Which isn’t to suggest Bartok is a “bargain” or [insert your favorite audiophile-press cliche here]. Rather, it indicates price has become an end-all-be-all in audio, sponsoring a “keeping up with the Joneses” race that more often than not has nothing to do with performance improvements and everything to do with boasting about how much something costs — and/or, in the case of folks with walls of glowing power amplifiers and the like, how it looks. Call the practice what you want. By any name, it functions as a barricade to entry that both preserves the pleasures of superior music playback for a very select few and fuels denigrating discourse in which less-expensive gear gets treated with thinly veiled condescension in reviews and showrooms. “Oh, you can’t afford X? Well, Y is fine, I guess.”

Bartok flips a large, fat middle finger at that trend. How many of today’s components change someone’s listening habits overnight? How many save valuable time and let you hear what you want in seconds — no washing or delicate handling required? How many help provide immediate access to vast libraries and present said content in a fidelity that transforms what you sense? How many stave off obsolescence via over-the-air firmware updates that enhance operation and sonics? How many DACs feature field-programmable architecture? For that matter, how many tout their own streaming app? (And how many manufacturers take proprietary technology developed for flagship products and put it in their lower-cost offerings?)

The collective answer to all of the aforementioned questions amounts to a number you can count on one hand. Bartok is in that class. TONEAudio Editor Jeff Dorgay authoritatively covered the unit’s flexibility, connectivity, and features in his original review here; ditto its build and construction. He also correctly made the observation that it functions as a long-term investment — another Bartok trait that rails against high-end audio’s obsession with constant replacement.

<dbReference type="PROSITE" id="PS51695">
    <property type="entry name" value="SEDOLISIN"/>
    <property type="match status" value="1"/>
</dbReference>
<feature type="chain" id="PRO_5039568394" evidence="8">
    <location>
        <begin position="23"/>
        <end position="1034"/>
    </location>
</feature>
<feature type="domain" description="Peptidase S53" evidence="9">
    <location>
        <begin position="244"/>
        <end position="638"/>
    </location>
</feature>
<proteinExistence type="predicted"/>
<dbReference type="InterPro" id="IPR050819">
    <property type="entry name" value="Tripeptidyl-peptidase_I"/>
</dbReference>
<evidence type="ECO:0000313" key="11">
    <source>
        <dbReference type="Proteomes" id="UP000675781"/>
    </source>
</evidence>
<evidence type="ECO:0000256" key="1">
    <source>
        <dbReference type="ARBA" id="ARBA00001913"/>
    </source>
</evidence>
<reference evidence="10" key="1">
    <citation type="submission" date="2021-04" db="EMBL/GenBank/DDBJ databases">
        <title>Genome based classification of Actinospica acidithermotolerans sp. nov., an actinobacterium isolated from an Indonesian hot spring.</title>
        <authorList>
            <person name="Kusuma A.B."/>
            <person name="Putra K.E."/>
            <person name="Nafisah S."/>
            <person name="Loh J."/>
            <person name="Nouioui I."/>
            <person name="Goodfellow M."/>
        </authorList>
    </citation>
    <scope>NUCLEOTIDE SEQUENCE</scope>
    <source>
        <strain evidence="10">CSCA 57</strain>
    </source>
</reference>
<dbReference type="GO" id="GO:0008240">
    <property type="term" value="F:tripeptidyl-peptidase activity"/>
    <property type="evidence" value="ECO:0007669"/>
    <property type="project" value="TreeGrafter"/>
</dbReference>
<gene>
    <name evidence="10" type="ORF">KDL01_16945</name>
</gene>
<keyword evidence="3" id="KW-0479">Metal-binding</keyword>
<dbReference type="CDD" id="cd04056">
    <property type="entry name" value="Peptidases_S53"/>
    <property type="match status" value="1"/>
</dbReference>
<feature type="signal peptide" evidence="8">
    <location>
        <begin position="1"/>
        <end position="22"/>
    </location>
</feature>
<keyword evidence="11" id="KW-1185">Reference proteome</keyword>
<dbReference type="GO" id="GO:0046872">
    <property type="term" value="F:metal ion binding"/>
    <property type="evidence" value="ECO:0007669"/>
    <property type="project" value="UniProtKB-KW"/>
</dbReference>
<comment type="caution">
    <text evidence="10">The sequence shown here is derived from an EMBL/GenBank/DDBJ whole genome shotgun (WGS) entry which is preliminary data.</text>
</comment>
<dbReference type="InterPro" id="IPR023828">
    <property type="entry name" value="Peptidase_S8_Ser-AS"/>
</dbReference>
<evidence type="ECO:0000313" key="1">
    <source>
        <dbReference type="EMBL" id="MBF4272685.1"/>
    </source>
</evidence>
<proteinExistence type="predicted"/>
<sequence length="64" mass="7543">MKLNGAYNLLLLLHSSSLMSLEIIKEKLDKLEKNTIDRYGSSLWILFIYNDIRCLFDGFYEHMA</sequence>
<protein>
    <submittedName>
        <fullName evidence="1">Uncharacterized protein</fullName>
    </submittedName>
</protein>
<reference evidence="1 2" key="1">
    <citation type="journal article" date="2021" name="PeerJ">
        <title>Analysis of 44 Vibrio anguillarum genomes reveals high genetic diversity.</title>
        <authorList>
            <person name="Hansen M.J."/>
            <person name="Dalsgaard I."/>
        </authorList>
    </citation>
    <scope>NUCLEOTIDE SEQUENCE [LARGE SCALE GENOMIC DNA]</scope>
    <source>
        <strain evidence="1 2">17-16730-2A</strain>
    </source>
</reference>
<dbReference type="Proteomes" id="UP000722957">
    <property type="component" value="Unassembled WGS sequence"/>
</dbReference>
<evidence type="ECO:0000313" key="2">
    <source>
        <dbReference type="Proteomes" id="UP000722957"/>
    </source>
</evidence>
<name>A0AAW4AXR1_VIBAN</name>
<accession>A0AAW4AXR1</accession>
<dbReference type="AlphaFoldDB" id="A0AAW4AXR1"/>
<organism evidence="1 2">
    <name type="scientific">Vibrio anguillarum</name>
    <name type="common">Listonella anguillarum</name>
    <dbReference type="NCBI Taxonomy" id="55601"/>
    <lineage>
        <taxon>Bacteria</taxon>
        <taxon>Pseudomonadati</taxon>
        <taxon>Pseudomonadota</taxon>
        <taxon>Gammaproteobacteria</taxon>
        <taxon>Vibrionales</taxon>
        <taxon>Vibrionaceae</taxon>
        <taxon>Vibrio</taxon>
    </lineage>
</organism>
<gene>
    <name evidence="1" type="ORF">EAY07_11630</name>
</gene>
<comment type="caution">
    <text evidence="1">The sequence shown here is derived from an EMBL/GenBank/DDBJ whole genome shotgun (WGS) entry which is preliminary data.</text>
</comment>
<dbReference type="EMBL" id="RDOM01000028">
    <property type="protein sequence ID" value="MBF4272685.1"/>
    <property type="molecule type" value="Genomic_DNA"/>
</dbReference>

As much a digital audio product can, Bartok comes on as the equivalent of a ‘60s McIntosh tube amplifier or ‘80s JBL horn speaker — classics to which people keep returning because they are that good, that reliable, that fun. Another incentive: Its seamless interfacing ability with Roon, particularly now that the platform’s 1.8 software makes streaming on Bartok an easier and smarter experience. It also should go without saying (again) that using a Bartok doesn’t mean you’ll stop spinning records. Instead, it serves as an equalizer: Granting added access, increasing options, bestowing convenience, and bringing sought-after analog qualities to digital while spotlighting albums that sound better digitally than they do on a turntable (and vice versa).

For all but the wealthiest, $15k constitutes a hefty sum. So, a bit of gentle advice. If you’re looking at a certain tier of DACs — even models selling for half as much — pause. Then, dig a bit deeper and take the plunge on a Bartok. Or, save up and bide your time. If you opt to do the latter, Tom Petty might be proven right — the waiting is the hardest part — but the payoff will reward your patience tenfold. As for the dreaded upgrade itch that inevitably circles around shortly after you make an audio purchase and encourages you to get the proverbial newest, latest, and greatest? It’ll never graze your skin.


Amplification Luxman L-590AXII

Analog Dr. Feickert Woodpecker with Jelco tonearm and Ortofon Cadenza Bronze cartridge

Digital Oppo BDP-105

Cabling Shunyata Delta interconnects and power cables

Speakers Klipsch Cornwall III